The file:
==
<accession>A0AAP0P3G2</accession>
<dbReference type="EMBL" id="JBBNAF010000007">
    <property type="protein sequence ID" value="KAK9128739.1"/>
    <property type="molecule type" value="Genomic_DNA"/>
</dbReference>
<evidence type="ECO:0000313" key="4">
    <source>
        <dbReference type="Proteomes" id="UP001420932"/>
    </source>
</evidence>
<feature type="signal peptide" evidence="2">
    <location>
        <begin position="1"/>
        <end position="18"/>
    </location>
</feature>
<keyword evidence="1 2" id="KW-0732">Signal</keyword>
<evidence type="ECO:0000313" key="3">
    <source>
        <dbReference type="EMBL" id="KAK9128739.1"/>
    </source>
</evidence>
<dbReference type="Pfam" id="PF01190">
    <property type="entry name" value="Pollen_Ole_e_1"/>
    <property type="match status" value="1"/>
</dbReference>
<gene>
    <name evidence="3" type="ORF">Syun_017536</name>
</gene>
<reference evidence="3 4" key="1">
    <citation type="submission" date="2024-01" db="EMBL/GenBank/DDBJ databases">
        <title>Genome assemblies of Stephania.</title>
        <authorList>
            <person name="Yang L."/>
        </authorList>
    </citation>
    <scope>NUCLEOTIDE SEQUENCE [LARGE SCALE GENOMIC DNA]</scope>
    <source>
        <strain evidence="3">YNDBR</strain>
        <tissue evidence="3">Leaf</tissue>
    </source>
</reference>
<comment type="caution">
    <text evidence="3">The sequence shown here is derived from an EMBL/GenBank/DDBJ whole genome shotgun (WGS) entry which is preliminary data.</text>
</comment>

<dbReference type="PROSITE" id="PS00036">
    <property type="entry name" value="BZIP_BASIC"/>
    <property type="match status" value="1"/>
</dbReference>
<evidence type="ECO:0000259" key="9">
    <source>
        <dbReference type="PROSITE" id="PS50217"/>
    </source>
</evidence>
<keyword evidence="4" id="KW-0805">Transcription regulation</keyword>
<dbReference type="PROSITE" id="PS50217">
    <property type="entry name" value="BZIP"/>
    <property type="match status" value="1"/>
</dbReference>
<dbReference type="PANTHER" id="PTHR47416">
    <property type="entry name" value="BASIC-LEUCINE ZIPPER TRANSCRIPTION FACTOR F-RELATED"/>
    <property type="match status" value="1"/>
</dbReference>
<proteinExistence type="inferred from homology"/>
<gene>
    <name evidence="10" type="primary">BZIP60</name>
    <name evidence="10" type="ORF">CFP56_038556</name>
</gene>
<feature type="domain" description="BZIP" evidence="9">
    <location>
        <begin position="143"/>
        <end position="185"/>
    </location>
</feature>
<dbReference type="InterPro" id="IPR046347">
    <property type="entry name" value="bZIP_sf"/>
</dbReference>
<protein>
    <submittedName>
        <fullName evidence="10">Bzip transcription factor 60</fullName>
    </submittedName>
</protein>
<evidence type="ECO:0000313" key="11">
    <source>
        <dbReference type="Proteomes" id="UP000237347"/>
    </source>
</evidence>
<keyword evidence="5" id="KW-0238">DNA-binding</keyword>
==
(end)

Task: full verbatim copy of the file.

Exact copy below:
<accession>A0AAP0P3G2</accession>
<dbReference type="EMBL" id="JBBNAF010000007">
    <property type="protein sequence ID" value="KAK9128739.1"/>
    <property type="molecule type" value="Genomic_DNA"/>
</dbReference>
<evidence type="ECO:0000313" key="4">
    <source>
        <dbReference type="Proteomes" id="UP001420932"/>
    </source>
</evidence>
<feature type="signal peptide" evidence="2">
    <location>
        <begin position="1"/>
        <end position="18"/>
    </location>
</feature>
<keyword evidence="1 2" id="KW-0732">Signal</keyword>
<evidence type="ECO:0000313" key="3">
    <source>
        <dbReference type="EMBL" id="KAK9128739.1"/>
    </source>
</evidence>
<dbReference type="Pfam" id="PF01190">
    <property type="entry name" value="Pollen_Ole_e_1"/>
    <property type="match status" value="1"/>
</dbReference>
<gene>
    <name evidence="3" type="ORF">Syun_017536</name>
</gene>
<reference evidence="3 4" key="1">
    <citation type="submission" date="2024-01" db="EMBL/GenBank/DDBJ databases">
        <title>Genome assemblies of Stephania.</title>
        <authorList>
            <person name="Yang L."/>
        </authorList>
    </citation>
    <scope>NUCLEOTIDE SEQUENCE [LARGE SCALE GENOMIC DNA]</scope>
    <source>
        <strain evidence="3">YNDBR</strain>
        <tissue evidence="3">Leaf</tissue>
    </source>
</reference>
<comment type="caution">
    <text evidence="3">The sequence shown here is derived from an EMBL/GenBank/DDBJ whole genome shotgun (WGS) entry which is preliminary data.</text>
</comment>

<dbReference type="PROSITE" id="PS00036">
    <property type="entry name" value="BZIP_BASIC"/>
    <property type="match status" value="1"/>
</dbReference>
<evidence type="ECO:0000259" key="9">
    <source>
        <dbReference type="PROSITE" id="PS50217"/>
    </source>
</evidence>
<keyword evidence="4" id="KW-0805">Transcription regulation</keyword>
<dbReference type="PROSITE" id="PS50217">
    <property type="entry name" value="BZIP"/>
    <property type="match status" value="1"/>
</dbReference>
<dbReference type="PANTHER" id="PTHR47416">
    <property type="entry name" value="BASIC-LEUCINE ZIPPER TRANSCRIPTION FACTOR F-RELATED"/>
    <property type="match status" value="1"/>
</dbReference>
<proteinExistence type="inferred from homology"/>
<gene>
    <name evidence="10" type="primary">BZIP60</name>
    <name evidence="10" type="ORF">CFP56_038556</name>
</gene>
<feature type="domain" description="BZIP" evidence="9">
    <location>
        <begin position="143"/>
        <end position="185"/>
    </location>
</feature>
<dbReference type="InterPro" id="IPR046347">
    <property type="entry name" value="bZIP_sf"/>
</dbReference>
<protein>
    <submittedName>
        <fullName evidence="10">Bzip transcription factor 60</fullName>
    </submittedName>
</protein>
<evidence type="ECO:0000313" key="11">
    <source>
        <dbReference type="Proteomes" id="UP000237347"/>
    </source>
</evidence>
<keyword evidence="5" id="KW-0238">DNA-binding</keyword>